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HK Obesity Rate Increased by 1.8 Times in Children and Adolescents in 2023

A 2022 study conducted by the Chinese University of Hong Kong (CUHK) revealed that Hong Kong residents were the worst performing in the categories of Physical Activity and Obesity, while scoring relatively better grades in Active Transportation, School, and Community and Environment.

Furthermore, a study also reported that the HK obesity rate of children has increased by 1.8 times, which are the consequences of the COVID-19 pandemic in recent years.

We all know that keeping a healthy weight is important, but these findings indicate that we’re still far too apathetic about the risks of obesity in Hong Kong. In this Pacific Prime Hong Kong article, we’ll find out how obesity is affecting Hong Kong, and where you can find support for managing your weight.

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What is Obesity?

Obesity is one of the greatest health challenges of the 21st century. Yet, more than 70% of Hong Kongers are unaware that it has been considered as a disease for the past two decades.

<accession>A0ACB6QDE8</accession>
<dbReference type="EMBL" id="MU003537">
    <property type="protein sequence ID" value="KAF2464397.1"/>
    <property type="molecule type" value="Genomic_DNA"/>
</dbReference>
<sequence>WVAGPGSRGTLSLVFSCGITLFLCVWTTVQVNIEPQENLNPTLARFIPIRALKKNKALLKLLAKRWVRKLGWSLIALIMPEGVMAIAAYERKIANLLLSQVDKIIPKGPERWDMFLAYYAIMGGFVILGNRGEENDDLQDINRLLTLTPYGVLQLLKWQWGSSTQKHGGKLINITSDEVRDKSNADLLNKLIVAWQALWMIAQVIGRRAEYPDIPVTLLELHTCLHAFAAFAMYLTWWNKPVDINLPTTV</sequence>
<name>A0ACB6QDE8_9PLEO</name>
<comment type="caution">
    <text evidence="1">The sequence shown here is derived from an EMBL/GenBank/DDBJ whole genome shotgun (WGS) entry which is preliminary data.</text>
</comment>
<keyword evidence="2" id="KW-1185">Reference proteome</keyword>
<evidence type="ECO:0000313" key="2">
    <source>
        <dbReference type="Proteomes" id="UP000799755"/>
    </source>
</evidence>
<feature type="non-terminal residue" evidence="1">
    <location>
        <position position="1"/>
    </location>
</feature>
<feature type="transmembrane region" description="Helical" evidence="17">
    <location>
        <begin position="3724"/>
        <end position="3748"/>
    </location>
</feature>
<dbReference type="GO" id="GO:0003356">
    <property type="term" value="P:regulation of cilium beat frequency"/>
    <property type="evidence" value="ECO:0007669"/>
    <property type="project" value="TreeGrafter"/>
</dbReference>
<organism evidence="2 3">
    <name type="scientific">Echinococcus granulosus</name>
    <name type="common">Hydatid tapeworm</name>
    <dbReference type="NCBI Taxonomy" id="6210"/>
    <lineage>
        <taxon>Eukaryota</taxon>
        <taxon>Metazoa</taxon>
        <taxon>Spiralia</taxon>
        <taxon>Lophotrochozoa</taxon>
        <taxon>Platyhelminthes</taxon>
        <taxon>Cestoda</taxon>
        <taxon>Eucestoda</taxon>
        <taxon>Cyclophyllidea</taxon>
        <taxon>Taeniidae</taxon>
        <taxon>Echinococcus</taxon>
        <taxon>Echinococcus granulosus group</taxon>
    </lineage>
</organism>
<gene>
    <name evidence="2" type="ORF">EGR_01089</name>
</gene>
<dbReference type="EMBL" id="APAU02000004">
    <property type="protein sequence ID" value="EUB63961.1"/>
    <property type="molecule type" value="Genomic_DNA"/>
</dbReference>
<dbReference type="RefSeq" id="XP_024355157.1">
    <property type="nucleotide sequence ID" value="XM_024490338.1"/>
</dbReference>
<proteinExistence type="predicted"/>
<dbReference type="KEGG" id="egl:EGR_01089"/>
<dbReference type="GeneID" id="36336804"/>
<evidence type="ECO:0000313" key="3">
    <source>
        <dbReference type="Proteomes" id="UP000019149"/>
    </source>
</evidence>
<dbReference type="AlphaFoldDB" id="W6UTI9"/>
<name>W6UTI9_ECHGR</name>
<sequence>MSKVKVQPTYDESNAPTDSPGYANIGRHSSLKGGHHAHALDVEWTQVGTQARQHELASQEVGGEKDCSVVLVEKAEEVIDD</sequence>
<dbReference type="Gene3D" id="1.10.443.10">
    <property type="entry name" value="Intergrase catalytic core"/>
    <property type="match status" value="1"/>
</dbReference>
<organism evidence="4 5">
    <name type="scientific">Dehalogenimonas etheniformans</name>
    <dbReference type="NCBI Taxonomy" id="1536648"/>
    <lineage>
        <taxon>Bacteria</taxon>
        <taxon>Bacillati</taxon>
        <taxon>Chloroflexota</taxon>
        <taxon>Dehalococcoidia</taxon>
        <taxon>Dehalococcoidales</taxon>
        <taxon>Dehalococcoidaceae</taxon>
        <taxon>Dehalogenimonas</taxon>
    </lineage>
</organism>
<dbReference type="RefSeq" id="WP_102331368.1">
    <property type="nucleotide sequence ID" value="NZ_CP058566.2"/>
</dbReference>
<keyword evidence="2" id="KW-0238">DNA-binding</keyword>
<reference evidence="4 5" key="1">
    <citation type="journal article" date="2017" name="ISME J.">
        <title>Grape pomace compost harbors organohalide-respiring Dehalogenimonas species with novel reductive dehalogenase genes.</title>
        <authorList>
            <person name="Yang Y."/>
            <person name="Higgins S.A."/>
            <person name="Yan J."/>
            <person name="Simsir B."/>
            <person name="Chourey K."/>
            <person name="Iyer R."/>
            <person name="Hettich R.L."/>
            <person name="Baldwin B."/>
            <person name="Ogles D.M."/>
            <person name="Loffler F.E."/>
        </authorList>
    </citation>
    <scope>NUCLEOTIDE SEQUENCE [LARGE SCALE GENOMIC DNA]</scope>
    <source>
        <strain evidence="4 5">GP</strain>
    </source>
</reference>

It can also lead to increased risk of various health problems such as heart disease, diabetes, high blood pressure, sleep apnea, and certain types of cancer.

How Can You Find Out If You Are Obese?

The World Health Organisation (WHO) defined obesity as a disease in which your accumulated excess body fat negatively affects your health. Nowadays, many Hong Kongers are particularly at risk after the pandemic and with the new lifestyles.

Keep in mind that BMI may not be an accurate assessment of obesity for certain groups of people. Several examples include athletes (who tend to have large muscle mass), elderly people, pregnant women, and children.

Obesity in Hong Kong Pre-pandemic

The aforementioned citywide health survey was conducted by the government and found several alarming trends:

Survey about health in Hongkong showing the numbers of people who are at risk of developing cardiovascular problems
Survey about health in Hongkong showing the numbers of people who are at risk of developing cardiovascular problems

As a result of increasingly unhealthy lifestyles, 10.6% of people between the ages of 30 to 74 are at risk of developing cardiovascular problems.

These can include coronary heart disease, stroke, peripheral artery disease, and heart failure. Only 10 years ago, 7,000 people were surveyed about their health and the overall findings were much lower.

a graph shows the numbers of people who have overweight and cholesterol problems
A graph shows the numbers of people who have overweight and cholesterol problems